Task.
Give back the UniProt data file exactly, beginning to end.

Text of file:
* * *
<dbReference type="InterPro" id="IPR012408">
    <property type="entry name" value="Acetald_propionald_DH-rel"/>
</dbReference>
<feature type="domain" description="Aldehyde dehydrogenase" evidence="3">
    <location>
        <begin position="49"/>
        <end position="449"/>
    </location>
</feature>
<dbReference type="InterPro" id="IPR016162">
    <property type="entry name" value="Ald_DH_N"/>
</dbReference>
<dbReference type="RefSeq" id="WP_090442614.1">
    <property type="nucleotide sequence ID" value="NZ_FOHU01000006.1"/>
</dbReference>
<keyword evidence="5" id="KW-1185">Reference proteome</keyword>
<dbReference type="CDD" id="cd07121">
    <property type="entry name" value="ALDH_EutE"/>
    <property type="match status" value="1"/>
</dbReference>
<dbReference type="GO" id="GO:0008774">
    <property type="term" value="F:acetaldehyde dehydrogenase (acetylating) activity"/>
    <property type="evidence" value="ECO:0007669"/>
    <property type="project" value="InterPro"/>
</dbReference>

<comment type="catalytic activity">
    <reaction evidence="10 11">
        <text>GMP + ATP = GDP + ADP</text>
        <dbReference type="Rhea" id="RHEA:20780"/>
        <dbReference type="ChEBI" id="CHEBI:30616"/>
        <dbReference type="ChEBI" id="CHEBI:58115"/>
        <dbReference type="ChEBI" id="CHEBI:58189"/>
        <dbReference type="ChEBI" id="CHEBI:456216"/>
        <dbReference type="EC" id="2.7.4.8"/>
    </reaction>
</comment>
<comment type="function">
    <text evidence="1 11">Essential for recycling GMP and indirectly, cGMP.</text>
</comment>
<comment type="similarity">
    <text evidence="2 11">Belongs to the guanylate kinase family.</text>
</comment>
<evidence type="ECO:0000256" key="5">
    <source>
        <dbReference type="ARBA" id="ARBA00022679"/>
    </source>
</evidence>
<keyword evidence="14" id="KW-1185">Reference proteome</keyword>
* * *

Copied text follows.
<dbReference type="InterPro" id="IPR012408">
    <property type="entry name" value="Acetald_propionald_DH-rel"/>
</dbReference>
<feature type="domain" description="Aldehyde dehydrogenase" evidence="3">
    <location>
        <begin position="49"/>
        <end position="449"/>
    </location>
</feature>
<dbReference type="InterPro" id="IPR016162">
    <property type="entry name" value="Ald_DH_N"/>
</dbReference>
<dbReference type="RefSeq" id="WP_090442614.1">
    <property type="nucleotide sequence ID" value="NZ_FOHU01000006.1"/>
</dbReference>
<keyword evidence="5" id="KW-1185">Reference proteome</keyword>
<dbReference type="CDD" id="cd07121">
    <property type="entry name" value="ALDH_EutE"/>
    <property type="match status" value="1"/>
</dbReference>
<dbReference type="GO" id="GO:0008774">
    <property type="term" value="F:acetaldehyde dehydrogenase (acetylating) activity"/>
    <property type="evidence" value="ECO:0007669"/>
    <property type="project" value="InterPro"/>
</dbReference>

<comment type="catalytic activity">
    <reaction evidence="10 11">
        <text>GMP + ATP = GDP + ADP</text>
        <dbReference type="Rhea" id="RHEA:20780"/>
        <dbReference type="ChEBI" id="CHEBI:30616"/>
        <dbReference type="ChEBI" id="CHEBI:58115"/>
        <dbReference type="ChEBI" id="CHEBI:58189"/>
        <dbReference type="ChEBI" id="CHEBI:456216"/>
        <dbReference type="EC" id="2.7.4.8"/>
    </reaction>
</comment>
<comment type="function">
    <text evidence="1 11">Essential for recycling GMP and indirectly, cGMP.</text>
</comment>
<comment type="similarity">
    <text evidence="2 11">Belongs to the guanylate kinase family.</text>
</comment>
<evidence type="ECO:0000256" key="5">
    <source>
        <dbReference type="ARBA" id="ARBA00022679"/>
    </source>
</evidence>
<keyword evidence="14" id="KW-1185">Reference proteome</keyword>